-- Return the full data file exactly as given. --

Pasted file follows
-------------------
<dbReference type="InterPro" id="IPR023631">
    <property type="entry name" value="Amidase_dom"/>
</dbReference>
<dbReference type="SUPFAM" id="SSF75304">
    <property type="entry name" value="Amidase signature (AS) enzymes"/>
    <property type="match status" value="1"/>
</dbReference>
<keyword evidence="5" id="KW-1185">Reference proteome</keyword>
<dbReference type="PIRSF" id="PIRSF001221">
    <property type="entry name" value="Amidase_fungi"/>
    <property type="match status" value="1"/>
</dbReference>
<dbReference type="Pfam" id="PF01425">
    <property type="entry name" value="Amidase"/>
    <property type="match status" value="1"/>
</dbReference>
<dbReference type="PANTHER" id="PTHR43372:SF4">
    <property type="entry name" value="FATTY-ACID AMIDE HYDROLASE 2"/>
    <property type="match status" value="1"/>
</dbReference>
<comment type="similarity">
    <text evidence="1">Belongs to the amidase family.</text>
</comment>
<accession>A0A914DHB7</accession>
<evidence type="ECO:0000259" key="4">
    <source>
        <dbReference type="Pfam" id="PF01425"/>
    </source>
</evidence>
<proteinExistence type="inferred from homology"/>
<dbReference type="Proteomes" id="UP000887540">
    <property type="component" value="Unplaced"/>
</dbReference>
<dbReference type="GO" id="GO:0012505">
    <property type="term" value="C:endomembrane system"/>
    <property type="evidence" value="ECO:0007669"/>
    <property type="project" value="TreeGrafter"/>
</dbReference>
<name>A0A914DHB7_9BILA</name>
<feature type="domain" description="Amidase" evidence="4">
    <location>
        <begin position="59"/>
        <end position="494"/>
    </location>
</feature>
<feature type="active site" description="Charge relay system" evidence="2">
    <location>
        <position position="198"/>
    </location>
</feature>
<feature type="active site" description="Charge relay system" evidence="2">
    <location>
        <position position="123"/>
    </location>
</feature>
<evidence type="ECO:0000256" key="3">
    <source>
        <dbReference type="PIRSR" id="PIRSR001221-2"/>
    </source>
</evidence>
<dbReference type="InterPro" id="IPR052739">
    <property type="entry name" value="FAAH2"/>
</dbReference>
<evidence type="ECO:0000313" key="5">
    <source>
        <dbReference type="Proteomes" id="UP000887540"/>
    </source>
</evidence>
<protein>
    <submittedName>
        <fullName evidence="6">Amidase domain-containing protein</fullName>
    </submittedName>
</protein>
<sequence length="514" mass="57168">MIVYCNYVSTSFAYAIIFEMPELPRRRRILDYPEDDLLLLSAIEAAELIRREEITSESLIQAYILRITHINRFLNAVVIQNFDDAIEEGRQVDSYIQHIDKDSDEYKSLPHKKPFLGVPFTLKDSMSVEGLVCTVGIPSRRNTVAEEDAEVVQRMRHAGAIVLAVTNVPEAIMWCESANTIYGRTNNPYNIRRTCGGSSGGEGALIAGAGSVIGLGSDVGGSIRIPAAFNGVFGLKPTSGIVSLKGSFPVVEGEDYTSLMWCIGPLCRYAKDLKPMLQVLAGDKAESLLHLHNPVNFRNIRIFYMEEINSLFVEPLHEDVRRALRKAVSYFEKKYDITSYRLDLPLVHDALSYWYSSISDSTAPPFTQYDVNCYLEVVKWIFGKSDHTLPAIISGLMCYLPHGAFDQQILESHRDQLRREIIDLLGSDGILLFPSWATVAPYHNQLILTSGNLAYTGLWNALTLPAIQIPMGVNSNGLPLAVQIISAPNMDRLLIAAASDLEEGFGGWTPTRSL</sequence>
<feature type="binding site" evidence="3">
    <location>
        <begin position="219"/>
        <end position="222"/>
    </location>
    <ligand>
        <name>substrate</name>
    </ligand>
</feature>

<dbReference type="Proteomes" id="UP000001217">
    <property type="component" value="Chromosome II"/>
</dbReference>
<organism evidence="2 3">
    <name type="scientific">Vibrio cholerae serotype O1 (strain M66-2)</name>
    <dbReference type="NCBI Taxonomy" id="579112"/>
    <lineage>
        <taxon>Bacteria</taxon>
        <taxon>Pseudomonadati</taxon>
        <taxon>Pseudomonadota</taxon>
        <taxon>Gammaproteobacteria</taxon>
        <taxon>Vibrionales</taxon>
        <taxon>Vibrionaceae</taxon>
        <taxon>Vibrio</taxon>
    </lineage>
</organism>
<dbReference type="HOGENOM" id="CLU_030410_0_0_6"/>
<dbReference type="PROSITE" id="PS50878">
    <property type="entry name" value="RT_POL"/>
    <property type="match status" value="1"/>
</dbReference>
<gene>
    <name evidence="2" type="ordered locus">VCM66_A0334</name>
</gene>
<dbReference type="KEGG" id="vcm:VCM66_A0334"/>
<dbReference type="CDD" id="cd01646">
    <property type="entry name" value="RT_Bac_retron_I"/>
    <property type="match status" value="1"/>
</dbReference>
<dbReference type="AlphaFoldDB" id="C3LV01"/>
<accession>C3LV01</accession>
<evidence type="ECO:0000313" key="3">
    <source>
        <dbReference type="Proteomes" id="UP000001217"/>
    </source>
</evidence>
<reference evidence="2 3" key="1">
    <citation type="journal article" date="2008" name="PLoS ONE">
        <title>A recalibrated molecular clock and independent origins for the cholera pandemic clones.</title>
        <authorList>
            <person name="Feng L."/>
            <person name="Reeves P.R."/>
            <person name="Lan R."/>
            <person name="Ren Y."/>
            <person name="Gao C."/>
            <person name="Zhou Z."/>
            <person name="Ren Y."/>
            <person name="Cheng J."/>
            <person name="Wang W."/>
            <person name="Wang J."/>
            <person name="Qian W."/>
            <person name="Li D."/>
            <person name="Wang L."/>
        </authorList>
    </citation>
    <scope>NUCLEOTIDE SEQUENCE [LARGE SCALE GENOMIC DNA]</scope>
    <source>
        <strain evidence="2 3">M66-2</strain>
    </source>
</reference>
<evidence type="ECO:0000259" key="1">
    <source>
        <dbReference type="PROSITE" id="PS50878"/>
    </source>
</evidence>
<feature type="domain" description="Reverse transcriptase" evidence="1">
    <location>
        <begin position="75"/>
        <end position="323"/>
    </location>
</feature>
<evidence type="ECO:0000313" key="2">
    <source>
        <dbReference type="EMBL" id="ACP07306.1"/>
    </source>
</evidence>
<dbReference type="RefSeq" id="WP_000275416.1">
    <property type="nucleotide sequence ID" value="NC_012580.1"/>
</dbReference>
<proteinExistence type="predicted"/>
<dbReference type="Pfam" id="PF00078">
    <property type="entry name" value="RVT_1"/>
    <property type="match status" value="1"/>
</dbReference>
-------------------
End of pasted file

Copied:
<dbReference type="InterPro" id="IPR023631">
    <property type="entry name" value="Amidase_dom"/>
</dbReference>
<dbReference type="SUPFAM" id="SSF75304">
    <property type="entry name" value="Amidase signature (AS) enzymes"/>
    <property type="match status" value="1"/>
</dbReference>
<keyword evidence="5" id="KW-1185">Reference proteome</keyword>
<dbReference type="PIRSF" id="PIRSF001221">
    <property type="entry name" value="Amidase_fungi"/>
    <property type="match status" value="1"/>
</dbReference>
<dbReference type="Pfam" id="PF01425">
    <property type="entry name" value="Amidase"/>
    <property type="match status" value="1"/>
</dbReference>
<dbReference type="PANTHER" id="PTHR43372:SF4">
    <property type="entry name" value="FATTY-ACID AMIDE HYDROLASE 2"/>
    <property type="match status" value="1"/>
</dbReference>
<comment type="similarity">
    <text evidence="1">Belongs to the amidase family.</text>
</comment>
<accession>A0A914DHB7</accession>
<evidence type="ECO:0000259" key="4">
    <source>
        <dbReference type="Pfam" id="PF01425"/>
    </source>
</evidence>
<proteinExistence type="inferred from homology"/>
<dbReference type="Proteomes" id="UP000887540">
    <property type="component" value="Unplaced"/>
</dbReference>
<dbReference type="GO" id="GO:0012505">
    <property type="term" value="C:endomembrane system"/>
    <property type="evidence" value="ECO:0007669"/>
    <property type="project" value="TreeGrafter"/>
</dbReference>
<name>A0A914DHB7_9BILA</name>
<feature type="domain" description="Amidase" evidence="4">
    <location>
        <begin position="59"/>
        <end position="494"/>
    </location>
</feature>
<feature type="active site" description="Charge relay system" evidence="2">
    <location>
        <position position="198"/>
    </location>
</feature>
<feature type="active site" description="Charge relay system" evidence="2">
    <location>
        <position position="123"/>
    </location>
</feature>
<evidence type="ECO:0000256" key="3">
    <source>
        <dbReference type="PIRSR" id="PIRSR001221-2"/>
    </source>
</evidence>
<dbReference type="InterPro" id="IPR052739">
    <property type="entry name" value="FAAH2"/>
</dbReference>
<evidence type="ECO:0000313" key="5">
    <source>
        <dbReference type="Proteomes" id="UP000887540"/>
    </source>
</evidence>
<protein>
    <submittedName>
        <fullName evidence="6">Amidase domain-containing protein</fullName>
    </submittedName>
</protein>
<sequence length="514" mass="57168">MIVYCNYVSTSFAYAIIFEMPELPRRRRILDYPEDDLLLLSAIEAAELIRREEITSESLIQAYILRITHINRFLNAVVIQNFDDAIEEGRQVDSYIQHIDKDSDEYKSLPHKKPFLGVPFTLKDSMSVEGLVCTVGIPSRRNTVAEEDAEVVQRMRHAGAIVLAVTNVPEAIMWCESANTIYGRTNNPYNIRRTCGGSSGGEGALIAGAGSVIGLGSDVGGSIRIPAAFNGVFGLKPTSGIVSLKGSFPVVEGEDYTSLMWCIGPLCRYAKDLKPMLQVLAGDKAESLLHLHNPVNFRNIRIFYMEEINSLFVEPLHEDVRRALRKAVSYFEKKYDITSYRLDLPLVHDALSYWYSSISDSTAPPFTQYDVNCYLEVVKWIFGKSDHTLPAIISGLMCYLPHGAFDQQILESHRDQLRREIIDLLGSDGILLFPSWATVAPYHNQLILTSGNLAYTGLWNALTLPAIQIPMGVNSNGLPLAVQIISAPNMDRLLIAAASDLEEGFGGWTPTRSL</sequence>
<feature type="binding site" evidence="3">
    <location>
        <begin position="219"/>
        <end position="222"/>
    </location>
    <ligand>
        <name>substrate</name>
    </ligand>
</feature>

<dbReference type="Proteomes" id="UP000001217">
    <property type="component" value="Chromosome II"/>
</dbReference>
<organism evidence="2 3">
    <name type="scientific">Vibrio cholerae serotype O1 (strain M66-2)</name>
    <dbReference type="NCBI Taxonomy" id="579112"/>
    <lineage>
        <taxon>Bacteria</taxon>
        <taxon>Pseudomonadati</taxon>
        <taxon>Pseudomonadota</taxon>
        <taxon>Gammaproteobacteria</taxon>
        <taxon>Vibrionales</taxon>
        <taxon>Vibrionaceae</taxon>
        <taxon>Vibrio</taxon>
    </lineage>
</organism>
<dbReference type="HOGENOM" id="CLU_030410_0_0_6"/>
<dbReference type="PROSITE" id="PS50878">
    <property type="entry name" value="RT_POL"/>
    <property type="match status" value="1"/>
</dbReference>
<gene>
    <name evidence="2" type="ordered locus">VCM66_A0334</name>
</gene>
<dbReference type="KEGG" id="vcm:VCM66_A0334"/>
<dbReference type="CDD" id="cd01646">
    <property type="entry name" value="RT_Bac_retron_I"/>
    <property type="match status" value="1"/>
</dbReference>
<dbReference type="AlphaFoldDB" id="C3LV01"/>
<accession>C3LV01</accession>
<evidence type="ECO:0000313" key="3">
    <source>
        <dbReference type="Proteomes" id="UP000001217"/>
    </source>
</evidence>
<reference evidence="2 3" key="1">
    <citation type="journal article" date="2008" name="PLoS ONE">
        <title>A recalibrated molecular clock and independent origins for the cholera pandemic clones.</title>
        <authorList>
            <person name="Feng L."/>
            <person name="Reeves P.R."/>
            <person name="Lan R."/>
            <person name="Ren Y."/>
            <person name="Gao C."/>
            <person name="Zhou Z."/>
            <person name="Ren Y."/>
            <person name="Cheng J."/>
            <person name="Wang W."/>
            <person name="Wang J."/>
            <person name="Qian W."/>
            <person name="Li D."/>
            <person name="Wang L."/>
        </authorList>
    </citation>
    <scope>NUCLEOTIDE SEQUENCE [LARGE SCALE GENOMIC DNA]</scope>
    <source>
        <strain evidence="2 3">M66-2</strain>
    </source>
</reference>
<evidence type="ECO:0000259" key="1">
    <source>
        <dbReference type="PROSITE" id="PS50878"/>
    </source>
</evidence>
<feature type="domain" description="Reverse transcriptase" evidence="1">
    <location>
        <begin position="75"/>
        <end position="323"/>
    </location>
</feature>
<evidence type="ECO:0000313" key="2">
    <source>
        <dbReference type="EMBL" id="ACP07306.1"/>
    </source>
</evidence>
<dbReference type="RefSeq" id="WP_000275416.1">
    <property type="nucleotide sequence ID" value="NC_012580.1"/>
</dbReference>
<proteinExistence type="predicted"/>
<dbReference type="Pfam" id="PF00078">
    <property type="entry name" value="RVT_1"/>
    <property type="match status" value="1"/>
</dbReference>